You would think that ordering a coffee, tea or juice would be just that simple. It is, at a modern eatery or cafe, but in a traditional coffeeshop, also known as kopitiam in Malaysia, a novice will almost certainly need time to get used to the terms. If Starbucks wasn’t established thousands of miles away in Seattle about 40 years ago, I’d have thought they took the idea of custom-made drinks from our kopitiams, which have been around for almost twice as long as Starbucks. (You know how they are with their drinks. Care for a tall, iced, no whip cream, no sugar, half soy milk, half low-fat milk, green tea frappuccino, anyone?)
Yeah. Ordering coffee or tea at kopitiam and mamak are (almost) that kind of complicated, and having been away for years, I needed a bit of a refresher myself. The traditional corner kopitiam is slowly shrinking in numbers, but terminology for drink ordering is still very much alive at the hawkers. I’m writing this post for my own good really, but those of you who are new to the local food scene and want to learn how to order drinks like a local, here’s a basic guide to help you along. For the purpose of keeping things simple, I’ll focus mainly on kopi (coffee) and teh (tea,) the most customised of drinks by kopitiam patrons.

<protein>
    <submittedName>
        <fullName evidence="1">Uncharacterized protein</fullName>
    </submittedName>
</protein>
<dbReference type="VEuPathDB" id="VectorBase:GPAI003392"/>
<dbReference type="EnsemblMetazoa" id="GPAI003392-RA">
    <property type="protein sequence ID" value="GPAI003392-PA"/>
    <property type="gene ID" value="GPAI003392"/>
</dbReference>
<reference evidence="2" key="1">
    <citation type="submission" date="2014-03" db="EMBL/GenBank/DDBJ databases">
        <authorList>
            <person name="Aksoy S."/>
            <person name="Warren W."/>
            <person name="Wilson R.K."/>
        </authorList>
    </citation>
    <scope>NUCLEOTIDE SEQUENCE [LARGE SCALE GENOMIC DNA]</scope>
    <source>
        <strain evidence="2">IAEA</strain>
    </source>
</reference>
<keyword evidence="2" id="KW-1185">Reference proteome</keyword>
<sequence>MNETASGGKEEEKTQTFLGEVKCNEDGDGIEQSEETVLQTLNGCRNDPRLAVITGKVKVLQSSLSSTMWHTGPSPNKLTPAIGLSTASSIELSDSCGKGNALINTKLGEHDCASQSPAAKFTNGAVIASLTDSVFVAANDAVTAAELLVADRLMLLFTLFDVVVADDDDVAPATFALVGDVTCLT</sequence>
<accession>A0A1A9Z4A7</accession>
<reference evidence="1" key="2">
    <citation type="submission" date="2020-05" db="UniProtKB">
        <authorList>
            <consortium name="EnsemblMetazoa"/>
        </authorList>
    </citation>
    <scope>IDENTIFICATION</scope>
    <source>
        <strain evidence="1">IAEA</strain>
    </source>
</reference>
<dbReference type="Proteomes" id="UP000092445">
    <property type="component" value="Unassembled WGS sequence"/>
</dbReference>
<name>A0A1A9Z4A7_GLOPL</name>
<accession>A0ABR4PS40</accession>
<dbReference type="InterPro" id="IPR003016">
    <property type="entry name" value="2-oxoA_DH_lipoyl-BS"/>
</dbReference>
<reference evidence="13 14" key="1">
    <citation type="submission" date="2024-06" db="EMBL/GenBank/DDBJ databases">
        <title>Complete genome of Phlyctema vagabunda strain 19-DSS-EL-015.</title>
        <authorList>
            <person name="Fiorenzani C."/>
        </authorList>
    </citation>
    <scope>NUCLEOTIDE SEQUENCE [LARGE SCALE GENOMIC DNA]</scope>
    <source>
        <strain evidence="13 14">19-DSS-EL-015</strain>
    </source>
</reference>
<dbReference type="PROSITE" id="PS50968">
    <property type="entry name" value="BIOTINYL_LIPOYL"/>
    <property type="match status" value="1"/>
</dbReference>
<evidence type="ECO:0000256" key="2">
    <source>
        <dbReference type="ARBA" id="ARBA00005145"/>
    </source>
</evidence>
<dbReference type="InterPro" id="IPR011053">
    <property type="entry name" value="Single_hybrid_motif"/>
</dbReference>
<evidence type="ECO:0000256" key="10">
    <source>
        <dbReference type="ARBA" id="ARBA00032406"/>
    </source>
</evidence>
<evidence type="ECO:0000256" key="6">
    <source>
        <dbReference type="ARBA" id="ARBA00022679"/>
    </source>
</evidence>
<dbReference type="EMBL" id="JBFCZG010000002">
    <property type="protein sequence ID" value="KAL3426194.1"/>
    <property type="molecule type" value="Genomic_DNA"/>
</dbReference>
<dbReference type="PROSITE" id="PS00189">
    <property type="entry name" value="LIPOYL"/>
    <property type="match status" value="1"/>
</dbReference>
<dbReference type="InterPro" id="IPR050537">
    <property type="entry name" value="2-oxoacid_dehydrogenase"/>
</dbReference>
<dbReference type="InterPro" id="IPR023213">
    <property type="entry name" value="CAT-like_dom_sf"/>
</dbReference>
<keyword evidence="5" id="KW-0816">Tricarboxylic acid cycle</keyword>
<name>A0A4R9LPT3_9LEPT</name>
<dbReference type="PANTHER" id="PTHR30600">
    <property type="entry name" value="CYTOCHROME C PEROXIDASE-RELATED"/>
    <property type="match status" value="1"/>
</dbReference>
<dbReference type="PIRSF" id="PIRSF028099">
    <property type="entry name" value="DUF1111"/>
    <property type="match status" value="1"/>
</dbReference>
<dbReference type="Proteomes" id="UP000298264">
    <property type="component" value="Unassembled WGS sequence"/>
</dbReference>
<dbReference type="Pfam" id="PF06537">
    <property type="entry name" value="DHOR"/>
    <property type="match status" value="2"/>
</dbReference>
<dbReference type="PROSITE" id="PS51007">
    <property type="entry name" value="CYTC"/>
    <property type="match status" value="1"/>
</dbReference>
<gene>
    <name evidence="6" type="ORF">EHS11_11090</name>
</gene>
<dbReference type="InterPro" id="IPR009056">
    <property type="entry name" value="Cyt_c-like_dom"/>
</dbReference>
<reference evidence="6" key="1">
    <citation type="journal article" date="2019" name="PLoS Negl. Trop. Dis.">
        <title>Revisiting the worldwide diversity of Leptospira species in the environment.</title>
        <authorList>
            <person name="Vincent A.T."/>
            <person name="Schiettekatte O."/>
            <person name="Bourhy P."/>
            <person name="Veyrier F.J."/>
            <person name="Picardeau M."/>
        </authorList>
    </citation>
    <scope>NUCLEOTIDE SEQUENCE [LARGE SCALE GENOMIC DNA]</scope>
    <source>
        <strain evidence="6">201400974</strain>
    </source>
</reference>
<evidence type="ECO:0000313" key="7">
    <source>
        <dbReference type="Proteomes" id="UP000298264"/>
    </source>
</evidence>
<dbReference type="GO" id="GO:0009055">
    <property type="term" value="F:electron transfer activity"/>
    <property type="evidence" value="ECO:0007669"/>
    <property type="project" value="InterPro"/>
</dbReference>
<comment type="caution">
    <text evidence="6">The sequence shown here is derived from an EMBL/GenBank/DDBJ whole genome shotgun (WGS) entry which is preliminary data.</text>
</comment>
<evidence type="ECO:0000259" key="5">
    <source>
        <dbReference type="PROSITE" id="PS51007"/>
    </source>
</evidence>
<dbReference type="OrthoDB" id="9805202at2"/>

How Kopi and Teh are Served in a Kopitiam
Three Main Types of Kopi and Teh
|with sweet *condensed milk||Kopi||Teh|
|black, with sugar||Kopi O||Teh O|
|with **evaporated milk & sugar||Kopi C||Teh C|
*condensed milk: a sweet, thick, gooey milk that comes in a can and melts in a hot drink when stirred. It is also used in desserts.
**evaporated milk: dense unsweetened milk. Has a much soupier texture than condensed milk.
Terms to Know for Customising Your Drink
|Gao||Stronger||Xiu (Siu) Dim or Xiu Dai||Less sugar|
|Po||Weaker||Gah Dim or Gah Dai||Extra sugar|